Podcast: Disappeared in Turkmenistan
In Turkmenistan, detainees serving long-term prison sentences often literally “disappear” into the notorious Ovadan Depe prison outside of Ashgabat. Disappeared prisoners have no access to medical care or legal assistance; no information is provided to their families about their well-being. Current estimates indicate that more than 120 individuals are currently disappeared in Ovadan Depe, including Turkmenistan’s former foreign minister and former ambassador to the OSCE Batyr Berdiev, who disappeared into the Turkmen prison system in 2003. Kate Watters of the Prove They Are Alive! Campaign joins Helsinki Commission Senior Policy Advisor Janice Helwig to discuss the tragedy of those who have been disappeared, as well as the current situation in Turkmenistan and the steps that are being taken to encourage the Government of Turkmenistan to halt the practice and live up to its international commitments to human rights. "Helsinki on the Hill" is series of conversations hosted by the U.S. Helsinki Commission on human rights and comprehensive security in Europe and beyond. The Helsinki Commission, formally known as the Commission on Security and Cooperation in Europe, promotes human rights, military security, and economic cooperation in 57 countries in Europe, Eurasia, and North America. Transcript | Episode 7 | Disappeared in Turkmenistan
Podcast: Equitable and Inclusive Democracies
How can the United States and Europe achieve a long-term vision of stable, and sustainable, and inclusive democracies? Political inclusion and economic empowerment in the face of discrimination and intolerance are imperative. Samira Rafaela, the first woman of Afro-Caribbean descent to win a seat in the European Parliament, European activist Alfiaz Vaiya, and Helsinki Commission Chief of Staff Alex T. Johnson discuss their experiences on the front lines of the fight for greater diversity and inclusion in Europe, and in the transatlantic policymaking space more broadly. "Helsinki on the Hill" is series of conversations hosted by the U.S. Helsinki Commission on human rights and comprehensive security in Europe and beyond. The Helsinki Commission, formally known as the Commission on Security and Cooperation in Europe, promotes human rights, military security, and economic cooperation in 57 countries in Europe, Eurasia, and North America. Transcript | Episode 5 | Equitable and Inclusive Democracies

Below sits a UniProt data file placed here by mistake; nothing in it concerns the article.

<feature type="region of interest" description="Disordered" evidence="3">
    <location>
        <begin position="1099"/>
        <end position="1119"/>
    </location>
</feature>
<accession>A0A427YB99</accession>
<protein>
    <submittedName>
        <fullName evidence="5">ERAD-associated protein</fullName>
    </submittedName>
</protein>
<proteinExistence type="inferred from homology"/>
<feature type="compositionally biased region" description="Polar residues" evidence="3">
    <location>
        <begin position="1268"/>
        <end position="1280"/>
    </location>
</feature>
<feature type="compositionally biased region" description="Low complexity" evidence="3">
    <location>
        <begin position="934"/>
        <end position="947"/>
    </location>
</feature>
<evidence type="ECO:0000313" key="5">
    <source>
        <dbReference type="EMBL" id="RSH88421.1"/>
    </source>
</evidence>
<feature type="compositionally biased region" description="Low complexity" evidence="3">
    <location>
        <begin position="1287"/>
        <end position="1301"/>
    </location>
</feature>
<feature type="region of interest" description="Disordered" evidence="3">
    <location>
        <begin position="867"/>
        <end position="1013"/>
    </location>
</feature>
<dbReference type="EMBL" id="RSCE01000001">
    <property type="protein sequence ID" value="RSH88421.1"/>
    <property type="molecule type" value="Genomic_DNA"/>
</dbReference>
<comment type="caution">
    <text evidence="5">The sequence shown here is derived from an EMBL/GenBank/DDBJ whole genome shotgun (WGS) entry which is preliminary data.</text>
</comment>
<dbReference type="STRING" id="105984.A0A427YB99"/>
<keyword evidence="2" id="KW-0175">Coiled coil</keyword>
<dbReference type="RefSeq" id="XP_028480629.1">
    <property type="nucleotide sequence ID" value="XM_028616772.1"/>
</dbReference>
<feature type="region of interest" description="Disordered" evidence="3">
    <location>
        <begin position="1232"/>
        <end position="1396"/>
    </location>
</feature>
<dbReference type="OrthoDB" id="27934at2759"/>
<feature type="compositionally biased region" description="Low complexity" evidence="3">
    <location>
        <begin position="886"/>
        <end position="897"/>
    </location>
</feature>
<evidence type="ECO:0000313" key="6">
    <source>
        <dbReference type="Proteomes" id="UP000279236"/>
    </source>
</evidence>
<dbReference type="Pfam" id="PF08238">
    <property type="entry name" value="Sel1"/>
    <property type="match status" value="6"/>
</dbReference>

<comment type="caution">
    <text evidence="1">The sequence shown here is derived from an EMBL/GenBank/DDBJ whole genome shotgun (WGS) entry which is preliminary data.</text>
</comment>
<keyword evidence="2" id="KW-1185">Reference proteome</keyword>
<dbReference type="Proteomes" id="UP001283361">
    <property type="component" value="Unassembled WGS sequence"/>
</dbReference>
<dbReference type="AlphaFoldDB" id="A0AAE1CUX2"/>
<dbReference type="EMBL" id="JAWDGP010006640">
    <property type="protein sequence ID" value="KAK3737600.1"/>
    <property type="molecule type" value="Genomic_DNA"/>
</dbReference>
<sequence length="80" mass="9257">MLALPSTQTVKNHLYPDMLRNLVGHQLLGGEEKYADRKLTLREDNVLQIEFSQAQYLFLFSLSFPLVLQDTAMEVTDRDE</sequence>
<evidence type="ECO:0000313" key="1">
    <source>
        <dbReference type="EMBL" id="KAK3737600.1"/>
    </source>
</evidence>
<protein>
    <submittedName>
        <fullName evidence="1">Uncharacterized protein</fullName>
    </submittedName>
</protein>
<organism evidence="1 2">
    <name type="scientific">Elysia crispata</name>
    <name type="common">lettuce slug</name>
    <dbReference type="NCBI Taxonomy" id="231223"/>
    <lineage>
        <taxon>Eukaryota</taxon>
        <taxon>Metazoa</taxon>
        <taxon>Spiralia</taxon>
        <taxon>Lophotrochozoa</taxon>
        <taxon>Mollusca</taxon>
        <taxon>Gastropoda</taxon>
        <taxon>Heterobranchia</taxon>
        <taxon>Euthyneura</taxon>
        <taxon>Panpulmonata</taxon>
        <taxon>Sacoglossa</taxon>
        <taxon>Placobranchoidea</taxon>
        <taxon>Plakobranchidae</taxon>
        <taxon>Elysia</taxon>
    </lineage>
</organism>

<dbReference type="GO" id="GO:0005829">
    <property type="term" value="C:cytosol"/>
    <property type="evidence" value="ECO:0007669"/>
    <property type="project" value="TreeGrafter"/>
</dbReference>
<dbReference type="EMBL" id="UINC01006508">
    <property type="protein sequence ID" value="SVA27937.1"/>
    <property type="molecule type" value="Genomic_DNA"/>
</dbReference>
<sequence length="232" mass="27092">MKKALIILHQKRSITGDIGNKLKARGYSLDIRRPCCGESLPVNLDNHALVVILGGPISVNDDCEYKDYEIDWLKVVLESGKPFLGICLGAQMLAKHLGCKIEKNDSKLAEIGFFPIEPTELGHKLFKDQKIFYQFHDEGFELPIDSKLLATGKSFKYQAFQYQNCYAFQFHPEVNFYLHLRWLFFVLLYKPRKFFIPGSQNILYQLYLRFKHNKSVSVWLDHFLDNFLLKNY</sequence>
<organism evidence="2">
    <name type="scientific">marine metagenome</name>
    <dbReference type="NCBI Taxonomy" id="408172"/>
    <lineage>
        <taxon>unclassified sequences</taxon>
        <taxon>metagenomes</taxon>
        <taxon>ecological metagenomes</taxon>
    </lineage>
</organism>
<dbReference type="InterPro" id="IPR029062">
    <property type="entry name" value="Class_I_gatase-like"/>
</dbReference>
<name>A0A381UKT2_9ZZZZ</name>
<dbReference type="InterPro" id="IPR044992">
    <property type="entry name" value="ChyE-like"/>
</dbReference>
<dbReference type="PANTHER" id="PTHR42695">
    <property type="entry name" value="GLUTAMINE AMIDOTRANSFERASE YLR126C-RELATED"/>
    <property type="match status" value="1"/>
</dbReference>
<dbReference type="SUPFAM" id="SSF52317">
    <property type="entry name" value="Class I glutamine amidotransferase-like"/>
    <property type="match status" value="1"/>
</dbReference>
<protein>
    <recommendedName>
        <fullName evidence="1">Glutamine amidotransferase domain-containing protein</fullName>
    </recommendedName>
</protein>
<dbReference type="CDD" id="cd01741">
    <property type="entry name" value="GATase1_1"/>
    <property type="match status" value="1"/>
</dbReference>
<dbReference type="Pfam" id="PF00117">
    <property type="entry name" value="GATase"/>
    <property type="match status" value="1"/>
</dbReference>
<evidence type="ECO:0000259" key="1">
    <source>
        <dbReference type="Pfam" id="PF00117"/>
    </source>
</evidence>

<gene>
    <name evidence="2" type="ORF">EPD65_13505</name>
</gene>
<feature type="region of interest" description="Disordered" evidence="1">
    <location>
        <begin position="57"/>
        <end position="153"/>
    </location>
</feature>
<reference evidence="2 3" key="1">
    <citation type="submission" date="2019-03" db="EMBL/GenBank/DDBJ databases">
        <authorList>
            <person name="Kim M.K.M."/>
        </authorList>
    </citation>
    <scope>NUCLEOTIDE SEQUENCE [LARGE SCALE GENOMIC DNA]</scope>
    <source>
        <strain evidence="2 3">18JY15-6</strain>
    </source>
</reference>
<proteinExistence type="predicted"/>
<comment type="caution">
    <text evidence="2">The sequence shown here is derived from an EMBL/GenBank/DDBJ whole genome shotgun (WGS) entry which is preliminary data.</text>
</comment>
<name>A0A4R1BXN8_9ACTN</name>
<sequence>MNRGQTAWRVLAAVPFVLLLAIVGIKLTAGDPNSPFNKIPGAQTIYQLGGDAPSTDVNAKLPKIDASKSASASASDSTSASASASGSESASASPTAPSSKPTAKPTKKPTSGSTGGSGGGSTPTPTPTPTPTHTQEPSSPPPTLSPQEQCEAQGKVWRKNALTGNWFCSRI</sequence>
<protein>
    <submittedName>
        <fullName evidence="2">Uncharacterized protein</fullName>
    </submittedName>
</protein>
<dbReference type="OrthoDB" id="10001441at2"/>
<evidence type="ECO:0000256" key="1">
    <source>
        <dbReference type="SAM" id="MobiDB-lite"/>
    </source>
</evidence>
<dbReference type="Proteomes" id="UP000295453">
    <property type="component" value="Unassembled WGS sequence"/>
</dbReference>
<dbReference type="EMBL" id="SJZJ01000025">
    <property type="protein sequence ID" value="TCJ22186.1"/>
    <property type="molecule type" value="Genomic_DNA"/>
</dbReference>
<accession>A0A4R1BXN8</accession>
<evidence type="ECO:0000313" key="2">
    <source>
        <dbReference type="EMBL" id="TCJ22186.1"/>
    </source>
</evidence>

Justice at Home
Promoting human rights, good governance, and anti-corruption abroad can only be possible if the United States lives up to its values at home. By signing the Helsinki Final Act, the United States committed to respecting human rights and fundamental freedoms, even under the most challenging circumstances. However, like other OSCE participating States, the United States sometimes struggles to foster racial and religious equity, counter hate and discrimination, defend fundamental freedoms, and hold those in positions of authority accountable for their actions. The Helsinki Commission works to ensure that U.S. practices align with the country’s international commitments and that the United States remains responsive to legitimate concerns raised in the OSCE context, including about the death penalty, use of force by law enforcement, racial and religious profiling, and other criminal justice practices; the conduct of elections; and the status and treatment of detainees at Guantanamo Bay and elsewhere.